What is Corporate Law?
A corporation is a legal entity created under state law, usually for the purpose of conducting business. The law treats a corporation as a person that can sue or be sued. A corporation is separate from its individual owners, or shareholders, who own stock in the company.
Corporate law encompasses all of the legal issues that corporations can face. Corporations are subject to numerous regulations they must follow in order to enoy the tax and other benefits corporations receive. Most states require corporations to conduct annual meetings with their shareholders, and many require more frequent meetings of the board of directors and the corporation's officers. Most corporations have an attorney present at all of these meetings to ensure that the corporation complies with all state and federal requirements.
In addition to these unique corporate law issues, corporations also face all of the legal issues that other businesses face. These issues can include employment law issues, contract disputes, product liability, intellectual property management, and others. Smaller corporations may be able to hire a single attorney with broad experience to handle all of the corporation's legal issues. Larger corporations, however, may need a team of lawyers with different specialties to handle daily contract, employment, and business issues.
Terms to Know
- Corporation – A legal entity formed to conduct business; can be either a close corporation, where only a few people own the corporation and its stock is not publicly traded, or a public corporation, whose stock is traded on the stock exchange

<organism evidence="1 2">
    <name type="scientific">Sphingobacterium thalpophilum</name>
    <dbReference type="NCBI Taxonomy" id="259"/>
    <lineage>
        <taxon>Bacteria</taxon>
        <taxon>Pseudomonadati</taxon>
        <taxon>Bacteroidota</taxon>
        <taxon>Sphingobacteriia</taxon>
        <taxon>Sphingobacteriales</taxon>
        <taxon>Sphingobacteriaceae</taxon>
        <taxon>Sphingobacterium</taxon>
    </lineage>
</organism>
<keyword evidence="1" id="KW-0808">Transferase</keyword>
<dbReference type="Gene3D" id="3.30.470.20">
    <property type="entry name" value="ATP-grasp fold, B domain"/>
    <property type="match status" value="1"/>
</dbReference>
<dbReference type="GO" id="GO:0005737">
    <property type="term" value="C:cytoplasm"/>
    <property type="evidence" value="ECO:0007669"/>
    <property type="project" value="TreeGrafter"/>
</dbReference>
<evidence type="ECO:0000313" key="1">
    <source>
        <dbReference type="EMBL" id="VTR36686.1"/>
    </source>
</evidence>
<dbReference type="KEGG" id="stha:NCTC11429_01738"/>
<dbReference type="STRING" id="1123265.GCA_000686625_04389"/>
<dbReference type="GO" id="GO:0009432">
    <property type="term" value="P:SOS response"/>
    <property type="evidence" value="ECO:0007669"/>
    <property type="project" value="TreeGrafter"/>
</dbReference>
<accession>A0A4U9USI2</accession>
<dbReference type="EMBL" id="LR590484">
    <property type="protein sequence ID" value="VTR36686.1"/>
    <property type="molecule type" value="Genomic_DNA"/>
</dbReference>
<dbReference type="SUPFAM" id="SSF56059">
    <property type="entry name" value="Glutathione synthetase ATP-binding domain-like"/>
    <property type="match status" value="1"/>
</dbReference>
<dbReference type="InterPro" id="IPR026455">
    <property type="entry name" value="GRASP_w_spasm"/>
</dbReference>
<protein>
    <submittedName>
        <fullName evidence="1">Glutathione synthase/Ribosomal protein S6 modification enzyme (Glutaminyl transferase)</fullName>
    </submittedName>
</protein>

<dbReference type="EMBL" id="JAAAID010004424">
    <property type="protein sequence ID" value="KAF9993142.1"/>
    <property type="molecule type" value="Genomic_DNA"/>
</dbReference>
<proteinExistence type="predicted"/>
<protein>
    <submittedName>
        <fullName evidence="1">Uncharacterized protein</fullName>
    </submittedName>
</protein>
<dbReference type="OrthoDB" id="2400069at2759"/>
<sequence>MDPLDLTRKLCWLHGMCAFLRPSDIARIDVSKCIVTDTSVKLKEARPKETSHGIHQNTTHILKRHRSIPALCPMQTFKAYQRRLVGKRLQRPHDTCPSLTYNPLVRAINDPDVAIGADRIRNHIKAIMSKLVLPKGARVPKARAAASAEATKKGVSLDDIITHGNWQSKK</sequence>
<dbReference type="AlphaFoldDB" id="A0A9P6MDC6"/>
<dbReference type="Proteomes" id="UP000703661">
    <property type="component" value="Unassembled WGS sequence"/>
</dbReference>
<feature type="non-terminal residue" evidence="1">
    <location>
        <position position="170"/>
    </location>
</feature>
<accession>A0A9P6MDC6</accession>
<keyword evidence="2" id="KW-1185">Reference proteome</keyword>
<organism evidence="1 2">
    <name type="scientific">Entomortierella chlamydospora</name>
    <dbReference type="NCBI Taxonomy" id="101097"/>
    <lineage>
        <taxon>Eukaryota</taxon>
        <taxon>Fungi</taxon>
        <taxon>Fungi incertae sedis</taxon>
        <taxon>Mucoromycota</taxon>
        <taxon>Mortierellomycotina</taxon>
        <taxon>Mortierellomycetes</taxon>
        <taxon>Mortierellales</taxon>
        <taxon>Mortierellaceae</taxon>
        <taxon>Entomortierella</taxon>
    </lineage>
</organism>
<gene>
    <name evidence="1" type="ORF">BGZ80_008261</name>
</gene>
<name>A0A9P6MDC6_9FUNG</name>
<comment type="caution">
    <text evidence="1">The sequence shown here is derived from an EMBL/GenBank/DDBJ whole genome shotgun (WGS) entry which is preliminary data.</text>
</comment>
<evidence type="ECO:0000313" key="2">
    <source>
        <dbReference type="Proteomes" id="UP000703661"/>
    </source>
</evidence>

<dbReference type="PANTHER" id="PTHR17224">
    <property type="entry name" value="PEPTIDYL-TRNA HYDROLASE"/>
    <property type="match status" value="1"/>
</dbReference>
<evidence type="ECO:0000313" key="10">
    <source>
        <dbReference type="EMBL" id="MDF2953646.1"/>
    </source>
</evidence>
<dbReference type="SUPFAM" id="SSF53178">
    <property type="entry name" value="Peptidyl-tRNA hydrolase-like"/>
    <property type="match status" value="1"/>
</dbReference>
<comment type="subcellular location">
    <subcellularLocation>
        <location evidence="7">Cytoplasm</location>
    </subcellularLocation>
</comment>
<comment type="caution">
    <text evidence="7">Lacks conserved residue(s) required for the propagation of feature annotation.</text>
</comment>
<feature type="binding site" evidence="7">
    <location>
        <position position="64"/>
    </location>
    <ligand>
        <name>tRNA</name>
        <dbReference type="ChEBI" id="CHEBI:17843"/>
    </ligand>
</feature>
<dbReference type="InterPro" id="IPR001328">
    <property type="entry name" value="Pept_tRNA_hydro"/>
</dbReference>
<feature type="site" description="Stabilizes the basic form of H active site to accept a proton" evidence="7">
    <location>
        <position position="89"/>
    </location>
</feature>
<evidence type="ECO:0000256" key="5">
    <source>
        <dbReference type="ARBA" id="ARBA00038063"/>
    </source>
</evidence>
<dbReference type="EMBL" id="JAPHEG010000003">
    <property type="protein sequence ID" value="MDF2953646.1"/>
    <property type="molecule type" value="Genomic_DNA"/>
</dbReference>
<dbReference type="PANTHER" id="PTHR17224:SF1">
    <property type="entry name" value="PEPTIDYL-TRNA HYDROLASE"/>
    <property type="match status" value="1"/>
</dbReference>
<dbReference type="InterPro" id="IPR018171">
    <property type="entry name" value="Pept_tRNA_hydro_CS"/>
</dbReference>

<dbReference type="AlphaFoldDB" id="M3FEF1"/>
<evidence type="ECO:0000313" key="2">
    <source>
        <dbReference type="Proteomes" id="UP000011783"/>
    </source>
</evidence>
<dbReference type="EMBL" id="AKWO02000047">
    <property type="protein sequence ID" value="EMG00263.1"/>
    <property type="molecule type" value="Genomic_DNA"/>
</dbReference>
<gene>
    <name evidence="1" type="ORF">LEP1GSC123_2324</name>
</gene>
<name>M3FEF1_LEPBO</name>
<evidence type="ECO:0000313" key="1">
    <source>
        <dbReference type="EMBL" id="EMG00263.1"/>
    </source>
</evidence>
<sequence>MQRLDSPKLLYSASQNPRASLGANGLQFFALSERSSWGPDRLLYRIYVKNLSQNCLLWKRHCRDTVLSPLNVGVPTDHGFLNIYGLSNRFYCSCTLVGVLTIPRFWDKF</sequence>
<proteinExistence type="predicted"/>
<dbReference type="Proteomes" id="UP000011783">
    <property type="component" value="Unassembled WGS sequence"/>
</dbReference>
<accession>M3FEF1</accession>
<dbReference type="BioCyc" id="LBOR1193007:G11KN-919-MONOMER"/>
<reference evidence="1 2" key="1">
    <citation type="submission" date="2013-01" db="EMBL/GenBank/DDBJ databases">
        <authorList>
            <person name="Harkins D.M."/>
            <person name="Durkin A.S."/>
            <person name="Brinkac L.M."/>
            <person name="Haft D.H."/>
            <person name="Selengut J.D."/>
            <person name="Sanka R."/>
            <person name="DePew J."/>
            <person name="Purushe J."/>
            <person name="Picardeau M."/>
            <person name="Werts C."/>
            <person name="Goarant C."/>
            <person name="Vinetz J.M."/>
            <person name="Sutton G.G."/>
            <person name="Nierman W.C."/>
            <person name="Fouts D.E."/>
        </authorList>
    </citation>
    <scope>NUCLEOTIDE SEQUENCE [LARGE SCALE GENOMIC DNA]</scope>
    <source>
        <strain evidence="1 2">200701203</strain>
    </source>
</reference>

- S Corporation – A special type of corporation with a limited number of shareholders that enjoys certain tax benefits but without the stock options of a typical corporation
- Piercing the Corporate Veil – A judicial act of imposing personal liability on the owners, shareholders, or officers of a corporation for the corporation's wrongful acts
- Chief Executive Officer (CEO) – The executive with the chief decision-making authority to manage daily operations in a corporation; appointed by the corporation's board of directors
- Board of Directors (BOD) – A groups of individuals elected by the shareholders of a corporation to manage the corporation's affairs and appoint officers
Other Considerations When Hiring a Corporate Lawyer
Corporations do not have to be incorporated in their home state. Many businesses decide to incorporate in the State of Delaware, because Delaware provides many tax benefits and low incorporation costs that other states do not. Corporations incorporated out of state, however must still register their corporations in any state where they conduct business. If you are considering incorporating out of state, speak with an attorney to discuss the pros and cons.
State and federal laws regulate nearly every aspect of a corporation's internal administrative processes. Actions such as issuing stock, calling board meetings, appointing or firing officers, and communicating with shareholders are all governed by various state and federal statutes. Failure to follow these regulations could expose the corporation and even its owners and officers to liability and fines. Most corporations hire a lawyer experienced with these issues to ensure that the corporation is always in compliance with state and federal law.
If you or your business is facing a corporate law issue, contact a corporate lawyer immediately to explore your legal options.
Related Practice Areas
- Business Organization
- Business and Commercial Law
- Consumer Law
- Taxation Law
- Employment Law -- Employer
- Banking and Finance Law